Silverbelle Babsje publishes a great blog focusing on herons and other graceful birds. Here’s a recent example:
She’s also a keen observer of the Silverback Digest. Our recent post on Henry David Thoreau prompted her to share her own thoughts on the man:
Walden Pond is a grounded space, a grounding place that I like to revisit around the start of each new year, and my intention one New Year’s Eve was a solitary sojourn. It was sublime that day, wandering the pond’s shoreline in solitude.
And did Henry David Thoreau ever conjure up a snowman to keep him company at Walden Pond when in a whimsical mood one day?
I was alone there save for Henry David Thoreau standing next to his small cabin. Someone earlier had placed a carved piece of snow in his hand, and it was amusing to see Thoreau staring at it intently, as if contemplating snow. It was a perfect, light-hearted grace note.
Perhaps, perhaps not, but someone else did, snowpilgrim at Walden Pond in the waning light. This one sat perfectly still for hours while I wandered around. I believe she was meditating.
She had melted a little from the traditional configuration. Or maybe I’m mistaken and it never was stacked with three large balls of snow like a classical snowman at all. After all, Thoreau wasn’t much of a traditionalist. So perhaps it always was in this pose, gazing out over the waters, thinking mysterious things?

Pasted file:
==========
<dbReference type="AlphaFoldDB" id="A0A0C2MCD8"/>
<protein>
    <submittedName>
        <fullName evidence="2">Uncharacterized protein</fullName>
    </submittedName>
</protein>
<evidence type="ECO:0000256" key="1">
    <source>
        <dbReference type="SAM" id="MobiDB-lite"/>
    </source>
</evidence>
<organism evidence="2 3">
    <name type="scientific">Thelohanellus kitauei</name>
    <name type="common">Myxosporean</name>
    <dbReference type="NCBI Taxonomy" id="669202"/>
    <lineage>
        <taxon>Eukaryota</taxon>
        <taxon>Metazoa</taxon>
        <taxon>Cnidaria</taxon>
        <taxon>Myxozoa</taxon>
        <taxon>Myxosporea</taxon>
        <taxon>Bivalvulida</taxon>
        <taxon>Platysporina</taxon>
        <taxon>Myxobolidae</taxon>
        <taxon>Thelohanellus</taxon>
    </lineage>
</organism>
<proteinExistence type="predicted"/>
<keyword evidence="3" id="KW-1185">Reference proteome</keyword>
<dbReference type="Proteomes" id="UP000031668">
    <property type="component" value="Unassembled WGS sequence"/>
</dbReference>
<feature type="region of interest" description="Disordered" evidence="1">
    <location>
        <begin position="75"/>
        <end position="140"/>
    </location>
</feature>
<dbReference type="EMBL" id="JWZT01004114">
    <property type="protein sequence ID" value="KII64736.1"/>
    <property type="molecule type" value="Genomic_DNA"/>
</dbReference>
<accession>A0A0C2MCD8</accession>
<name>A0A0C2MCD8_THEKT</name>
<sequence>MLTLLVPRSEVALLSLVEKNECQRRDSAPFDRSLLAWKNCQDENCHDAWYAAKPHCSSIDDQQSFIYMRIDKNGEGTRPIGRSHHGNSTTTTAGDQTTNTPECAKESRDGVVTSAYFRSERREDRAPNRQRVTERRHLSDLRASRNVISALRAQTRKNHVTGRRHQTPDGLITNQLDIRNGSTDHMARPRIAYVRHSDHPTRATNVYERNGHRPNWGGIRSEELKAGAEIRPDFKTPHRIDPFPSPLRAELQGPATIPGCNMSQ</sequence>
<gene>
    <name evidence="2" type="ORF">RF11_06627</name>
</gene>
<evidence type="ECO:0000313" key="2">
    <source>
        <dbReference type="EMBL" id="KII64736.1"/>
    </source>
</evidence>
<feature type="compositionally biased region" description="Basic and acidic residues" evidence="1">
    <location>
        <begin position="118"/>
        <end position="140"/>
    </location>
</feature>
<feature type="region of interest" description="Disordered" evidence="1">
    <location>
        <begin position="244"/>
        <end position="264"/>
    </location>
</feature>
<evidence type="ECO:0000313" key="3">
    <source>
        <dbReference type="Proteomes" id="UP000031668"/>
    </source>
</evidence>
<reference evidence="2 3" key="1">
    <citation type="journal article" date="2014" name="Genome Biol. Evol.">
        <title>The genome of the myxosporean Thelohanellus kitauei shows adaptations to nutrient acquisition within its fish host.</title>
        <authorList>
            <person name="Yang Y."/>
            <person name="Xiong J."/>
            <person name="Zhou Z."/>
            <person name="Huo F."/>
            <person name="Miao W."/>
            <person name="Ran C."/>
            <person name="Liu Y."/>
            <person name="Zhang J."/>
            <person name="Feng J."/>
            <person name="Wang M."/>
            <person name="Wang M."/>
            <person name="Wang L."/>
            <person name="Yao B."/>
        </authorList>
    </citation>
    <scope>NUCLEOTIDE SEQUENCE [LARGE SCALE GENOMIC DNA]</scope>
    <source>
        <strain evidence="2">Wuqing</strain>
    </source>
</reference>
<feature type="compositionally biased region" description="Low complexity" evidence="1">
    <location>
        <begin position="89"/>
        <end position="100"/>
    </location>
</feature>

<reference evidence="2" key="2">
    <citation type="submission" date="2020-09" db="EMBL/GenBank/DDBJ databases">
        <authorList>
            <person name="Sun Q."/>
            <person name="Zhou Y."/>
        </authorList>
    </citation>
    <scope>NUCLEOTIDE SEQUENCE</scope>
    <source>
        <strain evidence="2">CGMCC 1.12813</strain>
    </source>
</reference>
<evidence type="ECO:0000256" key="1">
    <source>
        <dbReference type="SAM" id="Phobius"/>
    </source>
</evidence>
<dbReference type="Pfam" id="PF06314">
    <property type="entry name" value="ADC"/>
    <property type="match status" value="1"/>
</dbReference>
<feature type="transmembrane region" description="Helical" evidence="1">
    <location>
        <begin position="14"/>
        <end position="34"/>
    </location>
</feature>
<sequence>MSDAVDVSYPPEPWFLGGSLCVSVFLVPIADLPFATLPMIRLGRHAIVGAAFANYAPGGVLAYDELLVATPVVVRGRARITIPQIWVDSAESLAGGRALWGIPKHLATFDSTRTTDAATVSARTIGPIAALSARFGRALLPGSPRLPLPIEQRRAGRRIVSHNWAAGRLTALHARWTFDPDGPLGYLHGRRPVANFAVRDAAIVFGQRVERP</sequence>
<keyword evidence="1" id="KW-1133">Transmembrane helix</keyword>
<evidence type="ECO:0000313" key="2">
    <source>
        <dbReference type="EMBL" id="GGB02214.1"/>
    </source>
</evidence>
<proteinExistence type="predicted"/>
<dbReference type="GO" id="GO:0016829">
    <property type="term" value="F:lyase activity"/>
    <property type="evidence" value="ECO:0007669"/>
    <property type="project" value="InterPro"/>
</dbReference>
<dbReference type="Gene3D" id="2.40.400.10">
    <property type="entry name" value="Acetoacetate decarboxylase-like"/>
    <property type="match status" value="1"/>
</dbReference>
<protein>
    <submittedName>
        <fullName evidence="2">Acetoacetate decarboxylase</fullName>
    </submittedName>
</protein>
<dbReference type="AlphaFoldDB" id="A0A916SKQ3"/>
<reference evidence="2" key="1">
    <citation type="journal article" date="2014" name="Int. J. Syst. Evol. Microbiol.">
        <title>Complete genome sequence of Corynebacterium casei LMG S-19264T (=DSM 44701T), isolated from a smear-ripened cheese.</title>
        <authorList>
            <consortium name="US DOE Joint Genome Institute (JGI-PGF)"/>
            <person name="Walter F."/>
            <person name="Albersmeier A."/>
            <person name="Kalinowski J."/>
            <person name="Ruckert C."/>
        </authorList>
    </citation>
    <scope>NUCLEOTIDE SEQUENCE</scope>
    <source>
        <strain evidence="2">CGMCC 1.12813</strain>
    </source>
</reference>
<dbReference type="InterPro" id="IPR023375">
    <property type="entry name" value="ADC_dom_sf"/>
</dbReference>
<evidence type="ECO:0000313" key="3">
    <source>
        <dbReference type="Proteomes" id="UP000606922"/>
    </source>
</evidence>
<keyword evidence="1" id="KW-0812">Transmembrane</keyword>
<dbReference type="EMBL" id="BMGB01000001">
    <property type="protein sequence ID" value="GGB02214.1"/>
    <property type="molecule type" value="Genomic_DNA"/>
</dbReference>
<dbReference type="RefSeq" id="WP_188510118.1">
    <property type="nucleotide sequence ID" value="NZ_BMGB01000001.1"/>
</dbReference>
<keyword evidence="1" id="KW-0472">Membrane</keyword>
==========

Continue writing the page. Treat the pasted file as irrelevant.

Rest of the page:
The setting sun cast wintry golden light through the trees on the far shore, reflecting the sky and horizon on the softly frozen water. I had Walden Pond all to myself then – except for that sculpted snowperson watching over the shore and Henry David Thoreau contemplating snow.
What about the Great Blue Herons you usually see in my blog? Where would Thoreau stand on Herons? I’ll let Ralph Waldo Emerson respond:
“… Our naturalist had perfect magnanimity; he had no secrets; he would carry you to the heron’s haunt, or even to his most prized botanical swamp, — possibly knowing that you could never find it again, yet willing to take his risks.”
Ralph Waldo Emerson’s Eulogy of Henry David Thoreau, May 9, 1862, Atlantic Monthly, 1862
I appreciated your own recent Thoreau post and photos. I have never visited Walden Pond in the high summer season when it takes on the character of any random Massachusetts beach managed by the Division of Conservation and Recreation – DCR. I’m sure that had my experience there be as boisterous as the crowded scene, the sense as a “grounded” space would have been shattered. I plan on keeping it that way.
A wise choice.